22. That there will be days when you’ll feel like you’re failing at your job and life overall. Just nap it out.
  23. That your students will never stop proposing to you.
  24. That you will hear a word in Spanish that you do not know the meaning to,ask to explain it 5 times, still not understand and eventually just nod and laugh.
  25. Electricity/water/gas/Internet will occassionally go out and you’ll kind of just have to sit there waiting for it to come back because nobody will call a technician.
  26. That you should always bring a hoodie on an overnight bus, even if going to a hot city. They  turn to moving freezers after awhile.
  27. That you should travel alone unless it’s with really REALLY organized people who don’t waste time.
  28. That you should always ask for the name of the place you’re looking for, not just the vague “it’s pass the peluqueria to the left three blocks down” kind of direction. But you might end up having the best lunch you’ve ever had in your life, even if it’s not the right place. 
  29. That crime will happen directly in front of you and there’s, sadly, nothing you can do to change that.
  30. That the education system here is something that will forever baffle me.
  31. That saying goodbye to someone doesn’t get easier, whether you’ve known them for 6 months or 6 hours.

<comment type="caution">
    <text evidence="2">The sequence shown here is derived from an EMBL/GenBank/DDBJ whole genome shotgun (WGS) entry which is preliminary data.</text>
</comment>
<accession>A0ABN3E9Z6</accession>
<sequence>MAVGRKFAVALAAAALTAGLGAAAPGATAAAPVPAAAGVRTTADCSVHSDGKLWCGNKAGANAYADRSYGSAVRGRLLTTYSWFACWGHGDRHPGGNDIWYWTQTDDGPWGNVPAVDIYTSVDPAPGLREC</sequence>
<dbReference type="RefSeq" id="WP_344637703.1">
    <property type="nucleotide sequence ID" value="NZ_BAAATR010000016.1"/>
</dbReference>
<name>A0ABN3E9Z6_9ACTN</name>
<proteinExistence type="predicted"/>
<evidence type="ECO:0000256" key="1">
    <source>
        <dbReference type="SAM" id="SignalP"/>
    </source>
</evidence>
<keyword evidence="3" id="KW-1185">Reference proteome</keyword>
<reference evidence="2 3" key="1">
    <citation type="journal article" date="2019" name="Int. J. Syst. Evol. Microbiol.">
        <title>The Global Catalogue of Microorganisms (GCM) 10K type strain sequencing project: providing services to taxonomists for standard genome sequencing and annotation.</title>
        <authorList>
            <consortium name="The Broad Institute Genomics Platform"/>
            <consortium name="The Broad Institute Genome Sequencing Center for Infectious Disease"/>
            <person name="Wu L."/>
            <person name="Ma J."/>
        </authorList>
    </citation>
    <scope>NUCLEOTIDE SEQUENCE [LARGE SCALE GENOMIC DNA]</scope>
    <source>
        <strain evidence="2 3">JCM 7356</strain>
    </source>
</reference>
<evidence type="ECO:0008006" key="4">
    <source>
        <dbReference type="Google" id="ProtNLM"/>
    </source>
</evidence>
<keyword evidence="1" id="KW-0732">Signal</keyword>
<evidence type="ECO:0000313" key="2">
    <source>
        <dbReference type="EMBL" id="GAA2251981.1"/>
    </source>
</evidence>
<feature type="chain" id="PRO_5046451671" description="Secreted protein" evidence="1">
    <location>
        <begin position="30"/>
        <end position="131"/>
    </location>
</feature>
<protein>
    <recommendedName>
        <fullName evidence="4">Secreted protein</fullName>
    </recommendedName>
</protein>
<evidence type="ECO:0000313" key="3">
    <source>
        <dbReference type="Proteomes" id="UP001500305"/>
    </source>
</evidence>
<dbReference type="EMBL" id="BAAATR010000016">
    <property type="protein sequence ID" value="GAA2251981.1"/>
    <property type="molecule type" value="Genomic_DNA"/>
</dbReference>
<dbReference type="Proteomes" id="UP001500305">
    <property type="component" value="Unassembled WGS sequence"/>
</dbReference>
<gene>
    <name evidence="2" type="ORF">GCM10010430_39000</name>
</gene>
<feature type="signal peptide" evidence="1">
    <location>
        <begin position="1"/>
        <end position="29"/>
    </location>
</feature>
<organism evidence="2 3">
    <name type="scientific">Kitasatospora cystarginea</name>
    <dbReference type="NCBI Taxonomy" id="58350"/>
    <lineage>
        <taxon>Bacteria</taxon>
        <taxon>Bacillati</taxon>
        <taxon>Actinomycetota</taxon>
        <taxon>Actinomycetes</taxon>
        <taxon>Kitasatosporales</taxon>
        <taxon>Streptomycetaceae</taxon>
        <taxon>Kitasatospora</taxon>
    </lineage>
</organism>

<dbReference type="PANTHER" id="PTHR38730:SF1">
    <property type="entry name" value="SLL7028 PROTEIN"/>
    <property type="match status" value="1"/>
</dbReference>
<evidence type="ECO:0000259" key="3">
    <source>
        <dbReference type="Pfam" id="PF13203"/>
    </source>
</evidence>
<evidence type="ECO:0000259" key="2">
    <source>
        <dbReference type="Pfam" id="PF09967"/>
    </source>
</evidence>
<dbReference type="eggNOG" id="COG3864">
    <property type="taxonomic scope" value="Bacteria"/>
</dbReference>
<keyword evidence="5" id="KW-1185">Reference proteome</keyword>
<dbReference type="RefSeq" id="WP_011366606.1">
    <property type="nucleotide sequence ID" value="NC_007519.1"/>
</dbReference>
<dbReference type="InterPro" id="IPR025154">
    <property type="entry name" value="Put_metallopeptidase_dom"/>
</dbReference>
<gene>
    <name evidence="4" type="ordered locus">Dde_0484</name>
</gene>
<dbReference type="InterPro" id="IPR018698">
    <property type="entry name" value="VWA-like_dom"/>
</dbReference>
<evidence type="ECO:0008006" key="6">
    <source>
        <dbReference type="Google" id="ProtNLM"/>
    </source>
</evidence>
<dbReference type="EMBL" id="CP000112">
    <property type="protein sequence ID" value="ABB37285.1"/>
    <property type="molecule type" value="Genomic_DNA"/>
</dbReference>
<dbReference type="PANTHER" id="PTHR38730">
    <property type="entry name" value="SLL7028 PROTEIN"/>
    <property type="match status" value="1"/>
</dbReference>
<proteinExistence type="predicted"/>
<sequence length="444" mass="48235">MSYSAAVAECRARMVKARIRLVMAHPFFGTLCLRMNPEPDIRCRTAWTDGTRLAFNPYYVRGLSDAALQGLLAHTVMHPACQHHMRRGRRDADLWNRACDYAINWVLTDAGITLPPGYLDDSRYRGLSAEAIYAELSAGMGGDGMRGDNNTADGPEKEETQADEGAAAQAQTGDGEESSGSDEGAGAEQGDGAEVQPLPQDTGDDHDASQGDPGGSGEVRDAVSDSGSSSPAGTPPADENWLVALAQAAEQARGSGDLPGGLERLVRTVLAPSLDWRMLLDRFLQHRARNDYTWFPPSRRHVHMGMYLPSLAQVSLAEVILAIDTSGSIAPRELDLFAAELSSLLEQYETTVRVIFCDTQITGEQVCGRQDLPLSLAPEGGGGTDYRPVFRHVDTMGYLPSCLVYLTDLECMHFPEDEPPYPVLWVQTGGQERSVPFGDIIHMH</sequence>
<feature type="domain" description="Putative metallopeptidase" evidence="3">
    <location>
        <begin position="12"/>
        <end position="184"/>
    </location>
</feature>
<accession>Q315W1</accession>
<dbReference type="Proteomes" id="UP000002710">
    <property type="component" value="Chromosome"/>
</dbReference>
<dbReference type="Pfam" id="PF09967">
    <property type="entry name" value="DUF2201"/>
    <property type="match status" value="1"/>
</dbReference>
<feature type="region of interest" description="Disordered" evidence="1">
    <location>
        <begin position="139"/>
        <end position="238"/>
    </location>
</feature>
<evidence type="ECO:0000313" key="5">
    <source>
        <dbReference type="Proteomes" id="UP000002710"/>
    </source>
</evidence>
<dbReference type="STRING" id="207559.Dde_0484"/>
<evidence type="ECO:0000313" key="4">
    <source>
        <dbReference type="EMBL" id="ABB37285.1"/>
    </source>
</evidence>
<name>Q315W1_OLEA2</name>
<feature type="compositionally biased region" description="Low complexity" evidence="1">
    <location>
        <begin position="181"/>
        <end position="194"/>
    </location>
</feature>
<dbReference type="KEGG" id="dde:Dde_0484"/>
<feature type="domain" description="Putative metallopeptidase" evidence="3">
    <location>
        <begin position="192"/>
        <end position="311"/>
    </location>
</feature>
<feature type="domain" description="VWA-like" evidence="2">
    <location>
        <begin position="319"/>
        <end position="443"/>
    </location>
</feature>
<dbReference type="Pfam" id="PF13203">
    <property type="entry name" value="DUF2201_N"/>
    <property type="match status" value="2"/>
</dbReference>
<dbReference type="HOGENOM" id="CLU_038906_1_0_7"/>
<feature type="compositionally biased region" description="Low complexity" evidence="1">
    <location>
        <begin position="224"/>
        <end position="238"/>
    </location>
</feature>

32. That you will never know what kind of special event will disturb your class schedule.
  33. That people will say the only reason you’re able to travel and live a life like this is because you’re privileged and loaded with money, and that will hurt. Some people will also understand once you explain that’s not the case. Others will never get it, and you will realize some are set in their ways and you will just let it slide.
  34. And finally, I’ve learnt forgiveness. There have been days when I really had no desire to go to work and my students would drive me absolutely mad and I’d end up yelling at then. The next day they would still greet me with smiles. So when I would see that some of them just have their heads down looking sad and not doing any work, I’d sometimes just let them be at peace with their thoughts. We all have days like that.

Colombia, it’s been an amazing time.As much as I cannot wait to leave, as my time here in Colombia comes to an end, I’m starting to realize all the things I’ve gotten used to and will miss after I leave. Such as the killer arepa con pollo I would normally have for breakfast at my school. The tiny geckos and their weird noises. How literally any day can be turner into an excuse not to go to school. My students and their drama and such insignificant issues about love. The mountains with their mist and lush green colour. The cicadas. The various salesmen with their annoying announcements. The ice cream man who keeps ringing a tiny bell to get everyone’s attention. And I will especially miss every person who I’ve met during my time here and who has made it just a little more special and, sometimes, more bearable. I’m sad to leave, but I cannot be more excited for new horizons and adventures. Ecuador, I’m coming for you. Be prepared.